Research Findings of Both the Benefits and Limitations of DAP Testing Essay

Research Findings of Both the Benefits and Limitations of DAP Testing Essay

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Research Findings of Both Benefits and Limitations of DAP Testing

This paper focuses on research information of Draw A Person (DAP) testing in both its original form of Children’s Human Figure Drawing created by Florence Goodenough, it’s limitations, and it’s current form of function as DAP testing of today. DAP is typically used to identify cognitive strengths and limitations among primary aged youth through the evaluation of the drawn human figure. However, there is some evidence that suggests DAP could be of therapeutic benefit in other areas of function. Florence Goodenough first published findings in 1926 that revealed children’s drawings of a man can be correlated to their level of intelligence. Goodenough spoke of the human figure drawing task as being “useful in the analysis of specific mental functions and in the study of the development of conceptual thinking during early childhood” (Goodenough, 1926). Even though the Goodenough Draw-a-Man test was established as being a good measure of non-verbal cognitive ability, there are elements of this test that suggest:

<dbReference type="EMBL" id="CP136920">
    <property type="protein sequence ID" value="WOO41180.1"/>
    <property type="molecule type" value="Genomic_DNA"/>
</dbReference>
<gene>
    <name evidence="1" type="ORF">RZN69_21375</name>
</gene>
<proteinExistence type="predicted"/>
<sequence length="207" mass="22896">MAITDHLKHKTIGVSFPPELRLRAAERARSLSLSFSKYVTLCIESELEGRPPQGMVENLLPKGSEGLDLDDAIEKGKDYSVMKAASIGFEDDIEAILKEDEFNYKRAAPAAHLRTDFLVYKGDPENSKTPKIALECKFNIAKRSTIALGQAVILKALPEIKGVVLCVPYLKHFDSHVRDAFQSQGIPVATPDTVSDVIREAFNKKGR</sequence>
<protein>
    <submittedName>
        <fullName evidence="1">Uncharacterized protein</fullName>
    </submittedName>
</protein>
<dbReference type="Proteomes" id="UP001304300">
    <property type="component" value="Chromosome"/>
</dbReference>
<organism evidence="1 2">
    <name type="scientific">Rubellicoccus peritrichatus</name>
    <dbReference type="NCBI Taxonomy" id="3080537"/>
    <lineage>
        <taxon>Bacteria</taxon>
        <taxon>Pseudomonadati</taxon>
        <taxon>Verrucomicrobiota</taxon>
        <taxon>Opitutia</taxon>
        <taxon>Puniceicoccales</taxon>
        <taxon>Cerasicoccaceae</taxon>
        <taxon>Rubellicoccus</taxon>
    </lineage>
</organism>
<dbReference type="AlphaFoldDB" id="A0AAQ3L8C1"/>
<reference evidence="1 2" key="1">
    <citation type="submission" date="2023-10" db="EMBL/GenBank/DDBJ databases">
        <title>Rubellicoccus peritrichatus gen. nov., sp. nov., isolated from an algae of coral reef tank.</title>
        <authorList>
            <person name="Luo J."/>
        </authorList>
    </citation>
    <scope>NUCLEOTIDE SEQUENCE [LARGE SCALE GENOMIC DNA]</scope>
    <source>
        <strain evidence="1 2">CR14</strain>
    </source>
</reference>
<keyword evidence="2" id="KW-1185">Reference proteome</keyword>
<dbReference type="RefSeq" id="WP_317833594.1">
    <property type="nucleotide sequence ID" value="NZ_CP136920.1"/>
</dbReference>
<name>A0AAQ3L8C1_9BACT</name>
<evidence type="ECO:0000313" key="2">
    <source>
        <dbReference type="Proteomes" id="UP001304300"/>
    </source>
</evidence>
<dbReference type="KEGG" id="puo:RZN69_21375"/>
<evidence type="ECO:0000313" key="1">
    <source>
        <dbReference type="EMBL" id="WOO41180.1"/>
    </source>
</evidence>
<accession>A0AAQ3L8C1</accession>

1. In order to raise test validity, it may need to be used in conjunction with other means of measurement.
2. Lower socioeconomic status and/or limited access to structured programs have a significant effect on scoring outcome.
3. Scoring criteria and interpretation may be devised and utilized depending on the purpose and field of study.
The research that is focused on in this paper covers these three issues.
Goodenough-Harris Draw-a-Person Test Valid?
The Goodenough-Harris Draw-a-Person Test has been criticized by some for being outdated and the scoring instructions have been found to be laborious and imprecise ...

... middle of paper ... measures of intelligence: the comparative validity of three scoring systems. Journal of Psychoeducational Assessment. 2001. Pg 19.
Ayres, A.J. & Reid, W. The self -drawing as an expression of perceptual motor function. Cortex 1966; pg 254
Goodenough, F.L. Measurement of Intelligence by Drawings. Chicago, Ill: World Book Company: 1926, pg.13
Litterick-Briggs, A. & Broadley, G. Smart start with PMP: implementation, management and evaluation. Teaching and Learning 2005; pg.21.
Naglieri, J.A. Draw-A-Person-A quanitative scoring system. San Antonio, Tx: The Psychological Corporation.
Oakland, T. & Dowling, L. The Draw-A-Person Test: Validity Properties for Nonbiased Assessment. Learning Disability Quarterly 1983; pg 6
Offman, H.J. & Bradley, S.J. Body Image of Children and Adolescents and its Measurement: an overview. Canadian Journal of Psychiatry. 1992; 37:6.

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